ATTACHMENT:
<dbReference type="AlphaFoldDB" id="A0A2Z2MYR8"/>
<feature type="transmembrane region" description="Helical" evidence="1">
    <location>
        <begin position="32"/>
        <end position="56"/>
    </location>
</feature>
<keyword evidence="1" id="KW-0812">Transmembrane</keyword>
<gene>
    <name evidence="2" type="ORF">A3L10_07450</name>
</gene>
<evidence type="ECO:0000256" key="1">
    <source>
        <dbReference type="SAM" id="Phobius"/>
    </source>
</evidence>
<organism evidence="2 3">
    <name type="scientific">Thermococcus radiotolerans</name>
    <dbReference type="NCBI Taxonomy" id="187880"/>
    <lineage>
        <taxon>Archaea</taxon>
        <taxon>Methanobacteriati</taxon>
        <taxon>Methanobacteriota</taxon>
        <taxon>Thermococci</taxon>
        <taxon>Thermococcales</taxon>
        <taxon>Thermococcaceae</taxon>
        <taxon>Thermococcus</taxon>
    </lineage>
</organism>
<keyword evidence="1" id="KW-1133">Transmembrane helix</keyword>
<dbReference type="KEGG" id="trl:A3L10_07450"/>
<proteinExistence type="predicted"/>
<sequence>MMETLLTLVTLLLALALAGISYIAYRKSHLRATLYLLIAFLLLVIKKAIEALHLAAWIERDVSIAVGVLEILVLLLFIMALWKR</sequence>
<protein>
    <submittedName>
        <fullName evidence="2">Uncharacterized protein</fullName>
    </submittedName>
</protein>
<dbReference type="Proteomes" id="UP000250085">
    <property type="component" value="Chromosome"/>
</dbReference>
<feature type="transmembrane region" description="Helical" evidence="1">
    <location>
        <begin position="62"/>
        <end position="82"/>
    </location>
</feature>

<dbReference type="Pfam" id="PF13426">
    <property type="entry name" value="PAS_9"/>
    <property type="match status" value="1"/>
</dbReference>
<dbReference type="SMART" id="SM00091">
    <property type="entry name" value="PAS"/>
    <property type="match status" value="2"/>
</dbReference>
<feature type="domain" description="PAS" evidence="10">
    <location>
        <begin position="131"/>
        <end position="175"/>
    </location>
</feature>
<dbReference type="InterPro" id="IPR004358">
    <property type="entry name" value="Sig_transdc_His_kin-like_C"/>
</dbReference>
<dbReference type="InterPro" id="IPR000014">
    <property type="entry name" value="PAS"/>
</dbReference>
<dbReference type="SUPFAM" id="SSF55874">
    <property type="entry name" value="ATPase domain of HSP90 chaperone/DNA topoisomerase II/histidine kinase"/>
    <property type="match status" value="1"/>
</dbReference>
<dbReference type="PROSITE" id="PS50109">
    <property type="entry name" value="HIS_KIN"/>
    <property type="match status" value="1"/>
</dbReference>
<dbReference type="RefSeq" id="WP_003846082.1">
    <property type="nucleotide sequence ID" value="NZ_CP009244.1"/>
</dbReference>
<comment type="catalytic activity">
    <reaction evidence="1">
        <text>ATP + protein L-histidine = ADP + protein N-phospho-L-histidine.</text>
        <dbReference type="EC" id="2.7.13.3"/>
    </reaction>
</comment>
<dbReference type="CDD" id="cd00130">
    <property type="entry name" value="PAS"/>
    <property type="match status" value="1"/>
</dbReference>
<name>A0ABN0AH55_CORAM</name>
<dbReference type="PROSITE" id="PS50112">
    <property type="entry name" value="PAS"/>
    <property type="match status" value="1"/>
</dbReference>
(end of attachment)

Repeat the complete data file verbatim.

<dbReference type="AlphaFoldDB" id="A0A2Z2MYR8"/>
<feature type="transmembrane region" description="Helical" evidence="1">
    <location>
        <begin position="32"/>
        <end position="56"/>
    </location>
</feature>
<keyword evidence="1" id="KW-0812">Transmembrane</keyword>
<gene>
    <name evidence="2" type="ORF">A3L10_07450</name>
</gene>
<evidence type="ECO:0000256" key="1">
    <source>
        <dbReference type="SAM" id="Phobius"/>
    </source>
</evidence>
<organism evidence="2 3">
    <name type="scientific">Thermococcus radiotolerans</name>
    <dbReference type="NCBI Taxonomy" id="187880"/>
    <lineage>
        <taxon>Archaea</taxon>
        <taxon>Methanobacteriati</taxon>
        <taxon>Methanobacteriota</taxon>
        <taxon>Thermococci</taxon>
        <taxon>Thermococcales</taxon>
        <taxon>Thermococcaceae</taxon>
        <taxon>Thermococcus</taxon>
    </lineage>
</organism>
<keyword evidence="1" id="KW-1133">Transmembrane helix</keyword>
<dbReference type="KEGG" id="trl:A3L10_07450"/>
<proteinExistence type="predicted"/>
<sequence>MMETLLTLVTLLLALALAGISYIAYRKSHLRATLYLLIAFLLLVIKKAIEALHLAAWIERDVSIAVGVLEILVLLLFIMALWKR</sequence>
<protein>
    <submittedName>
        <fullName evidence="2">Uncharacterized protein</fullName>
    </submittedName>
</protein>
<dbReference type="Proteomes" id="UP000250085">
    <property type="component" value="Chromosome"/>
</dbReference>
<feature type="transmembrane region" description="Helical" evidence="1">
    <location>
        <begin position="62"/>
        <end position="82"/>
    </location>
</feature>

<dbReference type="Pfam" id="PF13426">
    <property type="entry name" value="PAS_9"/>
    <property type="match status" value="1"/>
</dbReference>
<dbReference type="SMART" id="SM00091">
    <property type="entry name" value="PAS"/>
    <property type="match status" value="2"/>
</dbReference>
<feature type="domain" description="PAS" evidence="10">
    <location>
        <begin position="131"/>
        <end position="175"/>
    </location>
</feature>
<dbReference type="InterPro" id="IPR004358">
    <property type="entry name" value="Sig_transdc_His_kin-like_C"/>
</dbReference>
<dbReference type="InterPro" id="IPR000014">
    <property type="entry name" value="PAS"/>
</dbReference>
<dbReference type="SUPFAM" id="SSF55874">
    <property type="entry name" value="ATPase domain of HSP90 chaperone/DNA topoisomerase II/histidine kinase"/>
    <property type="match status" value="1"/>
</dbReference>
<dbReference type="PROSITE" id="PS50109">
    <property type="entry name" value="HIS_KIN"/>
    <property type="match status" value="1"/>
</dbReference>
<dbReference type="RefSeq" id="WP_003846082.1">
    <property type="nucleotide sequence ID" value="NZ_CP009244.1"/>
</dbReference>
<comment type="catalytic activity">
    <reaction evidence="1">
        <text>ATP + protein L-histidine = ADP + protein N-phospho-L-histidine.</text>
        <dbReference type="EC" id="2.7.13.3"/>
    </reaction>
</comment>
<dbReference type="CDD" id="cd00130">
    <property type="entry name" value="PAS"/>
    <property type="match status" value="1"/>
</dbReference>
<name>A0ABN0AH55_CORAM</name>
<dbReference type="PROSITE" id="PS50112">
    <property type="entry name" value="PAS"/>
    <property type="match status" value="1"/>
</dbReference>